I had a very interesting conversation with Leesa, Danny Brown and Lindsey Patten (and others along the way) about this on Sunday night (viewable here – taken from this search – the posts I saw; read from bottom to top).

Writing is part of blog relationship building

With that said, I think that having someone ghost-blog for you is misleading and wrong. I do think that writing the posts is a part of the relationship building process and, to quote a recent post from Leesa (entitled Why You Should Never Outsource Your Social Media Tasks & What You Should Delegate Instead):

Huh? When did outsourcing your relationships become okay?

Now, there’s a nuance here. I have no problem with multi-authored blogs where different authors are listed. I’m fine with guest posts (though I suggest not over-doing it). I have no ethical problems with delegating the writing when that is clearly and plainly disclosed (though I would argue the blog’s effectiveness would drop so it’s not a good approach). My problem is with undisclosed ghost-blogging.

Why undisclosed ghost blogging is wrong

Here are the reasons I think ghost blogging is a very, very bad idea. From my perspective:

  • People reading a blog expect the person listed as the author to be the one writing the post. This expectation is critical, and is a key difference between new and old media (where, for many people, this kind of practice long ago eroded the credibility of many tactics);
  • The danger of damage to your credibility and reputation if you get found out easily outweighs the benefits you get from hiding the true author;
  • The CEO doesn’t need to be the face of a company online. If your company has grown and the CEO needs to focus elsewhere, someone else could write, or you could set up a group blog;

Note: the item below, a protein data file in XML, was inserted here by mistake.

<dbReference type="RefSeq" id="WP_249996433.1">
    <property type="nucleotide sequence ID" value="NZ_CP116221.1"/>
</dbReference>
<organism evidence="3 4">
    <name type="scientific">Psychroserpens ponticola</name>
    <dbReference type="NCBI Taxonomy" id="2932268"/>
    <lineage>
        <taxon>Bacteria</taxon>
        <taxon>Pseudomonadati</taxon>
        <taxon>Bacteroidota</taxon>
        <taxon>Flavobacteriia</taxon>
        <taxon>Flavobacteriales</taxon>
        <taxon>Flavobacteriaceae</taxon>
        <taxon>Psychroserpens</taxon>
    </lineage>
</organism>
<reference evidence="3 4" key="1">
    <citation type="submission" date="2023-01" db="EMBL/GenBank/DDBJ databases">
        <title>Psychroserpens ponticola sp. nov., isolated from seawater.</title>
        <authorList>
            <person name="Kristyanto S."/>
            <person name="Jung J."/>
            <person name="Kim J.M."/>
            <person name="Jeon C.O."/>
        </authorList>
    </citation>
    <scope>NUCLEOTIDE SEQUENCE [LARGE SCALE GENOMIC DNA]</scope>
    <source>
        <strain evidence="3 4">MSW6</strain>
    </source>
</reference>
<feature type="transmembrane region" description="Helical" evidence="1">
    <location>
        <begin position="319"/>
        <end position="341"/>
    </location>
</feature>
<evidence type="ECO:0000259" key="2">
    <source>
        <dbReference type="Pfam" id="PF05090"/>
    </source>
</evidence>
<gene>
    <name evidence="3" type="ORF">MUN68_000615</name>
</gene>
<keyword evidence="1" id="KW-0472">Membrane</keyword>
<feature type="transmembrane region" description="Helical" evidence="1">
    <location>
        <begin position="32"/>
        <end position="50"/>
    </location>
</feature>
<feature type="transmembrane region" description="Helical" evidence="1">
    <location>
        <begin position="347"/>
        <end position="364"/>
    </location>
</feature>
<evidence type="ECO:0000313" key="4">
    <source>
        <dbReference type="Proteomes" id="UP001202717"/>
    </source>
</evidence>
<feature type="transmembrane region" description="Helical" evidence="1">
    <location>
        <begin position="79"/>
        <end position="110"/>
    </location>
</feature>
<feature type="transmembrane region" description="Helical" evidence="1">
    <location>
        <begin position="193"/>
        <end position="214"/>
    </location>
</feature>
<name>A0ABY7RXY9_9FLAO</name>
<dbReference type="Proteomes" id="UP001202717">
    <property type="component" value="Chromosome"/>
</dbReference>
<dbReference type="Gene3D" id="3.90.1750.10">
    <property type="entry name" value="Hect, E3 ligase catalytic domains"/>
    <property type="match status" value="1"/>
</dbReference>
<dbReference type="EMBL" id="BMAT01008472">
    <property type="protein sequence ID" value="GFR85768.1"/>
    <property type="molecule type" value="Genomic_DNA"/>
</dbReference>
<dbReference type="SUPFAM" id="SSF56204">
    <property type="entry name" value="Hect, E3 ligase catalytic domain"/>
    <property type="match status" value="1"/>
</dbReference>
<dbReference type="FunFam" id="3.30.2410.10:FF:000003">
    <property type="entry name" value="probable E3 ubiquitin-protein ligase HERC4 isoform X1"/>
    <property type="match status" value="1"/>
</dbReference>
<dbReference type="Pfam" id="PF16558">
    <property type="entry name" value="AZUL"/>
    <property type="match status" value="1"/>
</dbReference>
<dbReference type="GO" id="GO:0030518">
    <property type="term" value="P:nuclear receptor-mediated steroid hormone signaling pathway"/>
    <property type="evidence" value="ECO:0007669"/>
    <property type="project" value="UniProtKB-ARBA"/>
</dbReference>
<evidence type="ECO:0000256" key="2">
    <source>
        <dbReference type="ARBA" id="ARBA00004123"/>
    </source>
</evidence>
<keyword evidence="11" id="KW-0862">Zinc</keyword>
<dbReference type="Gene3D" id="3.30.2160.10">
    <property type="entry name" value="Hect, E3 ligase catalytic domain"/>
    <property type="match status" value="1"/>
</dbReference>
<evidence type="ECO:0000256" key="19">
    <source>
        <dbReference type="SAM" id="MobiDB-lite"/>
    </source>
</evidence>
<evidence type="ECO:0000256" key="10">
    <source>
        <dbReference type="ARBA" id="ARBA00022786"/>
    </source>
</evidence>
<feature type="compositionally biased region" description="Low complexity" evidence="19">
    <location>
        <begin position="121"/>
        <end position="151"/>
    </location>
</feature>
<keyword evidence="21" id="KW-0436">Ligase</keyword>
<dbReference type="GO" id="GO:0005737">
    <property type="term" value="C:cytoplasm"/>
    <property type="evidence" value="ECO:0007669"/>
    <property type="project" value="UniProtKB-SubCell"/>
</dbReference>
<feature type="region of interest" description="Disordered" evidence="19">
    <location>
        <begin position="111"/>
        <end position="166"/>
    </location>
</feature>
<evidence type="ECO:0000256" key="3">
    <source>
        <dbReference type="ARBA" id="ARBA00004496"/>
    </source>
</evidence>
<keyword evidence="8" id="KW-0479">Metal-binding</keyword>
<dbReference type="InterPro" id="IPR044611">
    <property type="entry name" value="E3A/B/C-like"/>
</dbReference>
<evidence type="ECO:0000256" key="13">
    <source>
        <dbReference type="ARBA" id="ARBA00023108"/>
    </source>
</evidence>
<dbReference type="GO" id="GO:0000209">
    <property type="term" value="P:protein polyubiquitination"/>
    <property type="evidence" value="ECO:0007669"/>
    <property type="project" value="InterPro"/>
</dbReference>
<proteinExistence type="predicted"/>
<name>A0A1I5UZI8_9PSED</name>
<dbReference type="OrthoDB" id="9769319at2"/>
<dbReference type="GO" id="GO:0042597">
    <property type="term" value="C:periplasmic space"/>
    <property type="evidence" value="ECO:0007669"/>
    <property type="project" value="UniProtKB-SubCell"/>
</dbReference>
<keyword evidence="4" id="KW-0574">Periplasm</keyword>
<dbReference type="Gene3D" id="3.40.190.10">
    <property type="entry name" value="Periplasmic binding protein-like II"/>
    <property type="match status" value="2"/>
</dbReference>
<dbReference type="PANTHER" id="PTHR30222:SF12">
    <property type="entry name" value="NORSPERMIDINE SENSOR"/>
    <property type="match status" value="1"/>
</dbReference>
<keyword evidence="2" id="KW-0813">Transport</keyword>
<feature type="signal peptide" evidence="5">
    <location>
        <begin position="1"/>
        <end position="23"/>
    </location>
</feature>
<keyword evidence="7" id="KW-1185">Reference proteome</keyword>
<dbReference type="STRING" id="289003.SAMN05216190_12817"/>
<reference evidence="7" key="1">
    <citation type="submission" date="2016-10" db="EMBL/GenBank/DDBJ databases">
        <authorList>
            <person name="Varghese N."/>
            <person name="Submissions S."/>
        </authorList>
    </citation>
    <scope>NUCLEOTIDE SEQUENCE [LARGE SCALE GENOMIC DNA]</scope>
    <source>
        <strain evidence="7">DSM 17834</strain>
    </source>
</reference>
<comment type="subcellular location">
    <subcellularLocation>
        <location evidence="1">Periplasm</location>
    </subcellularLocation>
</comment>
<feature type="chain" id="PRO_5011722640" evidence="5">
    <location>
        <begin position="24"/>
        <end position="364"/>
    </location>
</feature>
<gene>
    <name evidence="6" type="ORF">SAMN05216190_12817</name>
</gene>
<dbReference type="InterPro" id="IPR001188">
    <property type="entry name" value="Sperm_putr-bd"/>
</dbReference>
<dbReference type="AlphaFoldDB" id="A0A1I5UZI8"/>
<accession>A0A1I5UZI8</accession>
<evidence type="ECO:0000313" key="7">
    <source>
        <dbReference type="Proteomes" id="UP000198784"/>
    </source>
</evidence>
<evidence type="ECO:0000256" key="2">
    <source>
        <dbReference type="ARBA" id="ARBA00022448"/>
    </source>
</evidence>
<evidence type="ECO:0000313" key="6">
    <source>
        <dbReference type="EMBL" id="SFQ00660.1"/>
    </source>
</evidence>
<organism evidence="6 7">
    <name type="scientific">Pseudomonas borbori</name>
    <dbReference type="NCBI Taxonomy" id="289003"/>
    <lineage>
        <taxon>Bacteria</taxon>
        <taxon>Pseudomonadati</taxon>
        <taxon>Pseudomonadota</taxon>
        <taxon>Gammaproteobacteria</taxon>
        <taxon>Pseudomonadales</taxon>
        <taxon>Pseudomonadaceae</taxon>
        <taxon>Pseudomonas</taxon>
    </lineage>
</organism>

• There are plenty of other social media (and other online) tools out there. If authentic, transparent blogging doesn’t work for you, use a different tool;
  • Social media is built on trust. By misleading people as to the author, you lose the trust when that deception is revealed, especially if you’re an “expert” in this area. In another quote from the aforementioned post:

“Well, you know the old adage which is people do business with those they like and trust, right?”


So, what options do you have if you really don’t want to write but realize that you shouldn’t have a blog ghost-written?

  • Multi-author: Have multiple people in your organization (or a group of friends, if it’s a personal site) write – under their own names. This way you can reduce the workload
  • Different blogger: Do you have to be the face of your company online, or is this an ego issue? If you don’t have to be that face, perhaps someone else could write it under their own name.
  • Disclosure: Include a note on each blog page that someone else writes the post, e.g. “I don’t write these posts, but I do read them and I stand behind them.” I think it’s sub-optimal as some authenticity is lost, but it’s feasible.
  • Use different media: Do you really have to have a blog? How about using video, or micro-blogging, or any other social or “traditional” digital tactics? Blogs are just one tool.

If you’re thinking of having your blog ghost-written, reconsider. The risks outweigh the benefits.

Your take

I’m well aware that there’s plenty of debate on this issue, so I posted a quick poll online for people to take. At time of writing, with 78 responses only 19 per cent (15 people) thought undisclosed ghost blogging was ok.

What do you think? Take the poll, leave a comment and let’s debate this.

The Ethics of Ghost-Writing in Social Media

ethics_session Last night I co-hosted a session on social media ethics with Michael O’Connor Clarke at the Talk Is Cheap 2 conference in Toronto.